Due to technical reasons, we have temporarily removed commenting from our articles. We hope to have this fixed soon. Thank you for your patience. If you are looking to give feedback on our new site, please send it along to feedback@globeandmail.com. If you want to write a letter to the editor, please forward to letters@globeandmail.com.

Welcome to The Globe and Mail’s comment community. This is a space where subscribers can engage with each other and Globe staff. Non-subscribers can read and sort comments but will not be able to engage with them in any way. Click here to subscribe.

If you would like to write a letter to the editor, please forward it to letters@globeandmail.com. Readers can also interact with The Globe on Facebook and Twitter .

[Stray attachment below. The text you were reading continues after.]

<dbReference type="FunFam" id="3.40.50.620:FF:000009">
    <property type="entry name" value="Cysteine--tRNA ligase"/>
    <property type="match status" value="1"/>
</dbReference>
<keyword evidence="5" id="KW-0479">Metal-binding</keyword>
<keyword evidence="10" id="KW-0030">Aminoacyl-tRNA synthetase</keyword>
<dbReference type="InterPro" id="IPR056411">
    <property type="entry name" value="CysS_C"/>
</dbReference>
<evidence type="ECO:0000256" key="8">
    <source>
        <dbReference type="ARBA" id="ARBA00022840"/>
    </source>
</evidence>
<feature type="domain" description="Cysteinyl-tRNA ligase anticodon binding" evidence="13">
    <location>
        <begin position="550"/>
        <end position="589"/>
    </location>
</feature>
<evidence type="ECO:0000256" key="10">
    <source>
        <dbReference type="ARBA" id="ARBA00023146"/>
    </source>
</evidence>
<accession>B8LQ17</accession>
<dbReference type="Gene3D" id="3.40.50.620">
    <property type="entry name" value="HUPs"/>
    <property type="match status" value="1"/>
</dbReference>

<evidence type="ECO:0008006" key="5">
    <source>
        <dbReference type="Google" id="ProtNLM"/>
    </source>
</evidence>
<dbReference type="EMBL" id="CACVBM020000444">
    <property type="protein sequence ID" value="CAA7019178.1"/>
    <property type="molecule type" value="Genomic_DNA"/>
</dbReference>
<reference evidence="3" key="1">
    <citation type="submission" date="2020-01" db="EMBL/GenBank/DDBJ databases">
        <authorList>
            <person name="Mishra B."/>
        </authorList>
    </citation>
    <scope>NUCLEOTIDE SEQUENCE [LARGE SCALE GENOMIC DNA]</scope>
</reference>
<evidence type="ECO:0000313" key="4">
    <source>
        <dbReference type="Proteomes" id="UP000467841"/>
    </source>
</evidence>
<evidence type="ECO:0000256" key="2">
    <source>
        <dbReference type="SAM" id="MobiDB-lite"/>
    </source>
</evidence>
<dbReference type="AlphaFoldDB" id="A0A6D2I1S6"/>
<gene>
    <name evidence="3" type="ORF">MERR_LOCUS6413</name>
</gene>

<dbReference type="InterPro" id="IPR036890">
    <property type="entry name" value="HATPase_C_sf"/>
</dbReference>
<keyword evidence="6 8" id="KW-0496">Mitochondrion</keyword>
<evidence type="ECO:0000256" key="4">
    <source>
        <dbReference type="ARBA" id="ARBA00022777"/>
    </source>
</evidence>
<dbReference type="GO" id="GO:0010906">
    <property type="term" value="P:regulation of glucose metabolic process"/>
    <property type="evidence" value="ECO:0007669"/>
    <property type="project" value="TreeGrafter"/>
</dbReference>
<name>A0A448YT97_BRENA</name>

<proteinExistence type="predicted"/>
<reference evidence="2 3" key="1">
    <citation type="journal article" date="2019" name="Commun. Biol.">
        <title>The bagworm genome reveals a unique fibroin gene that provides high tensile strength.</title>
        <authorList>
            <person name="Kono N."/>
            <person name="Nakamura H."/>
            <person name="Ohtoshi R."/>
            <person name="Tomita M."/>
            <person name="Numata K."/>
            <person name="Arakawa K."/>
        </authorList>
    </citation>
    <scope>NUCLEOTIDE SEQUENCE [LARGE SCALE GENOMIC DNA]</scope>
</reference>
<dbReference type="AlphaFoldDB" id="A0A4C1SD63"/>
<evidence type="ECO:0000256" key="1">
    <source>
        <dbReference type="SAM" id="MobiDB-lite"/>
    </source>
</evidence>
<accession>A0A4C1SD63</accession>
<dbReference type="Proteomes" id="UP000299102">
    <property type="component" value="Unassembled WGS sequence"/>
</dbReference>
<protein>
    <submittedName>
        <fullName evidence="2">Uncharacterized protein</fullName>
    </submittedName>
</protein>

Welcome to The Globe and Mail’s comment community. This is a space where subscribers can engage with each other and Globe staff. Non-subscribers can read and sort comments but will not be able to engage with them in any way. Click here to subscribe.

If you would like to write a letter to the editor, please forward it to letters@globeandmail.com. Readers can also interact with The Globe on Facebook and Twitter .

Welcome to The Globe and Mail’s comment community. This is a space where subscribers can engage with each other and Globe staff.

We aim to create a safe and valuable space for discussion and debate. That means:

  • Treat others as you wish to be treated
  • Criticize ideas, not people
  • Stay on topic
  • Avoid the use of toxic and offensive language
  • Flag bad behaviour

If you do not see your comment posted immediately, it is being reviewed by the moderation team and may appear shortly, generally within an hour.

We aim to have all comments reviewed in a timely manner.

Comments that violate our community guidelines will not be posted.

UPDATED: Read our community guidelines here

Discussion loading ...

To view this site properly, enable cookies in your browser. Read our privacy policy to learn more.
How to enable cookies